"He's kind of that guy that is quietly doing a lot of things for us," said starter Matt Cain. "He does a lot of things to keep rallies going or just keep the bats going. Might not get hits every time, but he's usually working counts and messing with the pitcher. He's a good teammate and a good guy to have on your side."

* The Giants were within striking distance in the ninth thanks to Cain, who shook off a couple mistake pitches in the first inning to match Strasburg for the rest of seven innings. Cain allowed RBI doubles in the first inning to Ryan Zimmerman and Ian Desmond, but said he "knew I felt fine and just kind of felt I needed to bear down a little bit."

Cain allowed just one more hit while striking out seven. He and Strasburg combined for 14 strikeouts in 14 innings. The Nationals did load the bases against him with one out in the fourth, but Cain fielded Kurt Suzuki's comebacker and flipped home to Buster Posey for a force out before striking out Strasburg to end the inning.

"I had to think back to high school when I played second base," Cain said. "That was the way they used to teach us to turn double plays."

Bochy said Cain's performance, coming off a start in Colorado where he allowed six runs -- but still got the win -- was "critical."

"(Strasburg) was throwing great, and you're hoping your guy puts up zeroes and keeps you in the game," Bochy said. "You keep it close and anything can happen, as you saw."

That the outing and subsequent comeback came in the wake of the Giants losing their No. 5 starter for the near future was not lost on Cain.

"It's a hard thing to see Vogey go down, especially the way that it happened, but we're glad things look like they should be OK, he'll be all right, " Cain said. "That's the hard thing with baseball is you have to kind of move on really fast. And the guys did a good job of that."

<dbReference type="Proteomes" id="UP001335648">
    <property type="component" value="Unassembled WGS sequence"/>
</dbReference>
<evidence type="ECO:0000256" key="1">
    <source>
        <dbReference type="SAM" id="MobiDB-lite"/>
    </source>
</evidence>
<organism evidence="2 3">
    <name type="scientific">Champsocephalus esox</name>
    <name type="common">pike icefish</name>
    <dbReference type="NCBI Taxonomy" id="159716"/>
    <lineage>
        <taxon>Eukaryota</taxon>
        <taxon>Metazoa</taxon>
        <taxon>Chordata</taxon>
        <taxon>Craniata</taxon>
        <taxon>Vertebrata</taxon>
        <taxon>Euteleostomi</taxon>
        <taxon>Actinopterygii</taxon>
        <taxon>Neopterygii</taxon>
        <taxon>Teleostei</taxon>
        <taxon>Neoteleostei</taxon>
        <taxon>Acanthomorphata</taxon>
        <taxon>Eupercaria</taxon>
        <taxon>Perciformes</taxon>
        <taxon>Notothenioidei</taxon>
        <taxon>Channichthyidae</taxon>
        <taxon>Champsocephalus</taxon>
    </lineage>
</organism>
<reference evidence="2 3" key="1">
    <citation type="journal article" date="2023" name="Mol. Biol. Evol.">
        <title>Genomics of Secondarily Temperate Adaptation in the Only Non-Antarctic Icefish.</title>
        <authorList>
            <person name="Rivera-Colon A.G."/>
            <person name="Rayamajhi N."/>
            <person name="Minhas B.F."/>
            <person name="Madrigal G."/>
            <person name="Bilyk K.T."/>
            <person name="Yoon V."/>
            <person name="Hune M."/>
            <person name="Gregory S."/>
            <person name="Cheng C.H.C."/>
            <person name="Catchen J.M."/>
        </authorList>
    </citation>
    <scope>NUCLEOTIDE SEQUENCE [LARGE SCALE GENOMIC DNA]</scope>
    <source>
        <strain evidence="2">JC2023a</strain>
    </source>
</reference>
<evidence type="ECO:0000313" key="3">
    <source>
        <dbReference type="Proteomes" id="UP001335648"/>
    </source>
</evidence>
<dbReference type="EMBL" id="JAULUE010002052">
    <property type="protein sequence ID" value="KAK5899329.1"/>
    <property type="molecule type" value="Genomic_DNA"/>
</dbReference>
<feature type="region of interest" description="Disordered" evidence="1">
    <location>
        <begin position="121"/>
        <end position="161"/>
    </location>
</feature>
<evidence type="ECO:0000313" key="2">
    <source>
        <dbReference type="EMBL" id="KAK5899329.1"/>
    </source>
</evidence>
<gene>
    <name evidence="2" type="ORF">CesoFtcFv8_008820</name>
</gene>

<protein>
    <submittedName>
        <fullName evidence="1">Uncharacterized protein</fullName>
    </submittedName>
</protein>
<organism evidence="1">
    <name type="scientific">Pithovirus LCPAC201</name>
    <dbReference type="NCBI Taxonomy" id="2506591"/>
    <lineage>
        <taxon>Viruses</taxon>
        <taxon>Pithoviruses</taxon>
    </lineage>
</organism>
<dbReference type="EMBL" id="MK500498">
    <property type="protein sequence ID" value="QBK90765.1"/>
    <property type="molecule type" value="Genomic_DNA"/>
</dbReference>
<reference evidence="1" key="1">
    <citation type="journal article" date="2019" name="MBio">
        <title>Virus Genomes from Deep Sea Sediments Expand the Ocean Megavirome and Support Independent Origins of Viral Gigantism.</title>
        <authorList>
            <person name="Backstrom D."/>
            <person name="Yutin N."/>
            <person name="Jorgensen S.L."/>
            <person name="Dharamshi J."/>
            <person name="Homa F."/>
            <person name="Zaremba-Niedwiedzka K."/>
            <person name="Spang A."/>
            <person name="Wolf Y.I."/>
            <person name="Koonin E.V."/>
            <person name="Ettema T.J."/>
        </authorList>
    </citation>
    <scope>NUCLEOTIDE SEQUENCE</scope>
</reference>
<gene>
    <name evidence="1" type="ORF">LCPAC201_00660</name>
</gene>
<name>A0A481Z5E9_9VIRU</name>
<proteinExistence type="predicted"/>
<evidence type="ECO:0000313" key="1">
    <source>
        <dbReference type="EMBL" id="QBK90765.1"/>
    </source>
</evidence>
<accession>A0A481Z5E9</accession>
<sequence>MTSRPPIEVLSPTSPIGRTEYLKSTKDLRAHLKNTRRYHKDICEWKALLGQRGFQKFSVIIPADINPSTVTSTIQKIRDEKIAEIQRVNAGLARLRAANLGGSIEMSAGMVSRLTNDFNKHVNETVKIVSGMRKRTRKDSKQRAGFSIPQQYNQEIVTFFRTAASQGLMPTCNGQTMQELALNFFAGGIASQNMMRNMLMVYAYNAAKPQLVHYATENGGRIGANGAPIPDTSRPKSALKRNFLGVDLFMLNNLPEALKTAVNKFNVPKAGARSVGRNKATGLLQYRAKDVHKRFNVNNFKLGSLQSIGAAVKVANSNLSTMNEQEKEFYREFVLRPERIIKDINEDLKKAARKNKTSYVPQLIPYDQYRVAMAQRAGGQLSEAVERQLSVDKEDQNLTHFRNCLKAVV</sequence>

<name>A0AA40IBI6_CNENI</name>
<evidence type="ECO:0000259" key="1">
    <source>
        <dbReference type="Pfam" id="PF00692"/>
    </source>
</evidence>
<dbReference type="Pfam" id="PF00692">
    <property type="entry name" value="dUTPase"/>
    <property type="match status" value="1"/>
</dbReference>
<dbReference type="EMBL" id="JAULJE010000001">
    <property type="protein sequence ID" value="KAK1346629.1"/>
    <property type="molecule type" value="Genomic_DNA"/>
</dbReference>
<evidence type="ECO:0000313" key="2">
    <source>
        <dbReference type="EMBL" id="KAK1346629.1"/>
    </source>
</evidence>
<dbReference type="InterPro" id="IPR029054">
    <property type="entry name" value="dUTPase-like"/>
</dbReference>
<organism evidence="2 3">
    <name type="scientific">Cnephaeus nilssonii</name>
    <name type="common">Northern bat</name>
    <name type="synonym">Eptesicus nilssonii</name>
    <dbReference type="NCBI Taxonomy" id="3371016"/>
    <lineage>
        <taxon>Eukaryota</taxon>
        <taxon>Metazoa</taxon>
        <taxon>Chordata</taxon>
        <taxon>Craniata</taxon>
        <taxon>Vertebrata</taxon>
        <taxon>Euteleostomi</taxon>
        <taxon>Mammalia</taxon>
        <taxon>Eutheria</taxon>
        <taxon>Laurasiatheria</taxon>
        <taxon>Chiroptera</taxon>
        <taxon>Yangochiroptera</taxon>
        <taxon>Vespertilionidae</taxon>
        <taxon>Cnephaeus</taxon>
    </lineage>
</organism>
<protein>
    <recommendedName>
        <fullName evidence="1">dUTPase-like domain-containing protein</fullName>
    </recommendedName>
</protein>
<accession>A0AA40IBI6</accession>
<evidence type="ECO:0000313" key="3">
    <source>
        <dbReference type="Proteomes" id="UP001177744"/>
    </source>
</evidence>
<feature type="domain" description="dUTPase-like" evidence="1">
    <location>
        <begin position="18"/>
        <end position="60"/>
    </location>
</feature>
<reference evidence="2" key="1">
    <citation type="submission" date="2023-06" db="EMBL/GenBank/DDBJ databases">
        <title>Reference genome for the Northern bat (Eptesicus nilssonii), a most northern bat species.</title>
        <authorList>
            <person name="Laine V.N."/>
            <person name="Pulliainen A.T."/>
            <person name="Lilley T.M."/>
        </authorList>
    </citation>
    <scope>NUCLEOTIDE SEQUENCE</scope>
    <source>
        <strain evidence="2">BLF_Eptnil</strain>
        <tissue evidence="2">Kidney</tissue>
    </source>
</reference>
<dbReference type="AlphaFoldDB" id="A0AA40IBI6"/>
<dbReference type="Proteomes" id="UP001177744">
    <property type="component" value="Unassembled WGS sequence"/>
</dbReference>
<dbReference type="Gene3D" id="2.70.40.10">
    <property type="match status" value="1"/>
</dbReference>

* The Giants also got an encouraging appearance from Jean Machi on the same day they put Santiago Casilla on the DL for his troublesome knee. Machi relieved Javier Lopez with runners on first and third in the eighth and two outs and retired Ian Desmond on a chopper in front of the mound. Machi made a pretty athletic play on the ball, too, calmly fielding it and making a strong throw to first.

"Since Casilla's gone down we'll use some other guys in that role, and (Machi has) the equipment to pitch there and he's got the poise," Bochy said. "A lot of times you see a pitcher panic a little bit, but he made a good throw and got us back in the dugout."

* Marco Scutaro extended his hitting streak to 19 games with an eighth-inning double. He also singled in the 10th and was standing on first when Sandoval homered. For the streak, he's hitting .481 (38-for-79).

"It's kind of laughable at times," Cain said.

* So, after all that, the Giants are in position to go for the sweep tomorrow behind left-hander Madison Bumgarner. The Nationals counter with lefty Gio Gonzalez, and the 12:45 p.m. first pitch will be here before you know it.

-- Matt Kawahara

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About Bay Area Baseball

Matt KawaharaMatt Kawahara was born in Sacramento and attended McClatchy High School and UC Berkeley, where he wrote for the independent student paper The Daily Californian. He graduated from Cal in 2010 and started at The Sacramento Bee as a summer intern. He joined The Bee’s sports staff in fall 2011.
Email: mkawahara@sacbee.com.
Phone: (916) 321-1015.
On Twitter: @matthewkawahara.